One of the most entertaining, exuberant college football seasons in recent memory concluded the same way it began, with Georgia as national champion. That’s not to say that nothing changed. That the Bulldogs (15-0) won their second consecutive College Football Playoff in a season when so much changed is a testament to the recruiting ability and coaching acumen of Georgia coach Kirby Smart and his staff, not to mention the talent, skill and fortitude of the players themselves.
It didn’t matter that Georgia lost 15 players to the NFL draft, that the Bulldogs could enjoy the 2021 national championship whenever they needed validation. Georgia cruised through 13 opponents easily, including TCU in the championship game Monday night. The Dawgs also called upon their reservoirs of self-belief in fourth-quarter comebacks at Missouri and against Ohio State in the Peach Bowl CFP semifinal.
Those two games are among the many nail-biters that set this 2022 season apart. The entertainment may be a product of the exuberance that erupted in the absence of the most debilitating effects of COVID-19. After two seasons truncated (2020) or interrupted (2021) by the virus, college football luxuriated in the return of full locker rooms and full stadiums. The exuberance alone didn’t trigger the number of important games decided in the final seconds this season, but surely fan interest contributed.
There’s a reason the preceding paragraph didn’t include the phrase “return to normal.” College football has no normal, at least not when compared to the pre-portal, pre-NIL days of 2019. The strategic deployment of the portal had a lot to do with the unpredictability – i.e., excitement – of the season. How else to explain how 15 teams unranked at the beginning of the season finished in the AP top 25? No one used the portal more astutely than Sonny Dykes, the first-year coach of TCU, who brought in 14 players not only to fill holes and supply depth but transform the Horned Frogs from mediocrity to a team that came within 60 minutes of the national championship.
Sixty minutes and no closer. Anyone who saw Georgia’s 65-7 takedown of TCU on Monday night can attest to that. Zoologists may tell you that horned frogs lay eggs in the desert from May to August, but the breed you capitalize proved capable of laying one in the chilly dampness of southern California in January.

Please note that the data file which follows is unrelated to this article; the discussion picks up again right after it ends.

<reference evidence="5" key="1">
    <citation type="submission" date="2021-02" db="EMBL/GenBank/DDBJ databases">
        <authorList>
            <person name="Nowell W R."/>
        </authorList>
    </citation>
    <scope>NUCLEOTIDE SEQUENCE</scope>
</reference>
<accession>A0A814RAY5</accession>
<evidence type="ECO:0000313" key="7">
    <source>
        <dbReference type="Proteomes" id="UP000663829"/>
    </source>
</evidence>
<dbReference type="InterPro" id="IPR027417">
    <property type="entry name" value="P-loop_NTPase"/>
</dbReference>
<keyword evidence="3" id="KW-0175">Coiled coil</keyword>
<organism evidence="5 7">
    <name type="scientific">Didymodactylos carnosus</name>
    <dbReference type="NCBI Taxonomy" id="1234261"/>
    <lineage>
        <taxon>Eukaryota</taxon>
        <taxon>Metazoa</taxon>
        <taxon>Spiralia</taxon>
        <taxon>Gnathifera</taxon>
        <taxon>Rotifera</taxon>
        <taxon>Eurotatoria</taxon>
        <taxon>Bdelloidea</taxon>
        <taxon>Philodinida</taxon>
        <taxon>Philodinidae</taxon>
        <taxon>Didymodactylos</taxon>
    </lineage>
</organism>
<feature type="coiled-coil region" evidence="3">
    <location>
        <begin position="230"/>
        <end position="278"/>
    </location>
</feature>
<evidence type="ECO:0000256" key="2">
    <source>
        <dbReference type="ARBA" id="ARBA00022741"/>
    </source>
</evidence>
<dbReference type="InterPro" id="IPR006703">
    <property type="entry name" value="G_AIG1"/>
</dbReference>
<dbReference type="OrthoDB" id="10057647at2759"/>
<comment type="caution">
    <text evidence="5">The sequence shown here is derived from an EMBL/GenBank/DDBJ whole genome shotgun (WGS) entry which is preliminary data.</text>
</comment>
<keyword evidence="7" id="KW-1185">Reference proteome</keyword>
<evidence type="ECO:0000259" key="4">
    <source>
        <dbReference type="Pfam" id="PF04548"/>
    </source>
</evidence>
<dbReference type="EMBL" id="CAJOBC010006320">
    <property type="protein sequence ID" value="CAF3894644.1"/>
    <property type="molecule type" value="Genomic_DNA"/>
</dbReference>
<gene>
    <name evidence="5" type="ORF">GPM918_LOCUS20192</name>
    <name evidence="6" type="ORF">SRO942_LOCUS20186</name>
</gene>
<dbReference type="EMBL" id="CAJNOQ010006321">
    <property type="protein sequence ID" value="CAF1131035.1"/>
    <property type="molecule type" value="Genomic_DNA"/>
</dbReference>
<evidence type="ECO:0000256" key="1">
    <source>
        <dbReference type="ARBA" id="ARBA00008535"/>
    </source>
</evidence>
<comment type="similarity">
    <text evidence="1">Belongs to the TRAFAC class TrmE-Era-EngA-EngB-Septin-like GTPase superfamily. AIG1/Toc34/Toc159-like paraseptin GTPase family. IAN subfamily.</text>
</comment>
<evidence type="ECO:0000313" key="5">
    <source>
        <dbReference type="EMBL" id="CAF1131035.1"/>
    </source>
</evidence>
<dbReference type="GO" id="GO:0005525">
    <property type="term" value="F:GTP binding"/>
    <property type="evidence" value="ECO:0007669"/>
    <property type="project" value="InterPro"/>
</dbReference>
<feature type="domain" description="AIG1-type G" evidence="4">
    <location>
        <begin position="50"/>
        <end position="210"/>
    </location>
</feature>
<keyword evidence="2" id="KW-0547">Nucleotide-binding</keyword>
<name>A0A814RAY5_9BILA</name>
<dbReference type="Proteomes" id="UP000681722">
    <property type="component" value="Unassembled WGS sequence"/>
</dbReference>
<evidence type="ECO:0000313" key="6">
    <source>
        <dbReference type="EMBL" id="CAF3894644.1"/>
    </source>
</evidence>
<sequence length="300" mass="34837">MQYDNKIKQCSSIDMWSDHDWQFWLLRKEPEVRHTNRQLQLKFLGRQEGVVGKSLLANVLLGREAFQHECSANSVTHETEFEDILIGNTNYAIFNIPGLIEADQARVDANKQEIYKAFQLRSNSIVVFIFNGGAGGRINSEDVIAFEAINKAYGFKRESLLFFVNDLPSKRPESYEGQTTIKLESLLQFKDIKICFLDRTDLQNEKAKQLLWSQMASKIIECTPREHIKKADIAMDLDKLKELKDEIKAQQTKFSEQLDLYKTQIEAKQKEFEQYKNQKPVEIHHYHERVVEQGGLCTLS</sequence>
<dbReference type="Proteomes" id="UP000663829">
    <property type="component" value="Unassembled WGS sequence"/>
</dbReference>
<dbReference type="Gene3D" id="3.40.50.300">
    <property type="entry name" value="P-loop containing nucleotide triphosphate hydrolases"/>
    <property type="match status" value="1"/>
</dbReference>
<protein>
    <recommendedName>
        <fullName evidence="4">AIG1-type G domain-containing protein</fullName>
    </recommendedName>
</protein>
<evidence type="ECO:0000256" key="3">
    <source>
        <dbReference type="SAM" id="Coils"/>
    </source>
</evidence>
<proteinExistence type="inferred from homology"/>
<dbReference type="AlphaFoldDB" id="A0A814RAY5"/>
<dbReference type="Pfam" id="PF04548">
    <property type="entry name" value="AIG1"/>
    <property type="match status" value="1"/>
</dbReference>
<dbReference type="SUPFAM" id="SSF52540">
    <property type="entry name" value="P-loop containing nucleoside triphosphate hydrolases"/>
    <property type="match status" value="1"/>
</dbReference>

History has a tendency toward recency bias. Smart talked in his news conference Tuesday morning about asking team captain Nolan Smith to remain with the Bulldogs. The linebacker suffered a season-ending pectoral injury against Florida in late October.
“He was going to check out and go train and go work out,” Smart said. “I said, ‘Nolan, it will be the greatest mistake of your life if you leave right now and don’t finish this because people will remember how you finished.’ ”
We define a team by how it finishes, too. It would be a shame if one bad performance canceled the 13-1 season that qualified TCU to lay that egg. Smart said pretty much the same thing from the other side of the equation. He is 47 years old, has an 81-15 record as Georgia’s coach and will have the opportunity to lead the Bulldogs to a third consecutive national championship, which no team has done since the AP poll began awarding titles in 1936.
“I get it,” Smart said. “I get that’s what you define Joe Montana on, Tom Brady on, LeBron and Kobe and Michael Jordan, on the number of championships. I don’t want these young men to be defined by that. I don’t want my career to be defined by that because I know tons of coaches and players out there that didn’t get one that had unbelievable careers.”
Smart is onto something there. It’s especially easy to label a team when its performance confirms the prevailing sentiment or, to put a finer point on it, the sentiment of the prevailing. TCU played as if it didn’t belong on the same field as Georgia, which is what SEC fans already believed.
The Horned Frogs earned their trip to the CFP Championship Game. The debate on the first Sunday in December centered on No. 4 Ohio State being slotted ahead of No. 5 Alabama. TCU validated its No. 3 ranking when it defeated No. 2 Michigan, the same Wolverines who throttled the Buckeyes to close the regular season, the same Buckeyes who nearly beat Georgia in the Peach Bowl.
The Horned Frogs failed the same eye test at Sofi Stadium on Monday that they failed against the Wolverines. TCU won that Fiesta Bowl with quickness, smarts and toughness, the same tools it had used all season. Either the Horned Frogs didn’t have those tools against Georgia or Georgia had more of them. The game didn’t reflect the season that created it, but the game did reflect the dominance of the team that won.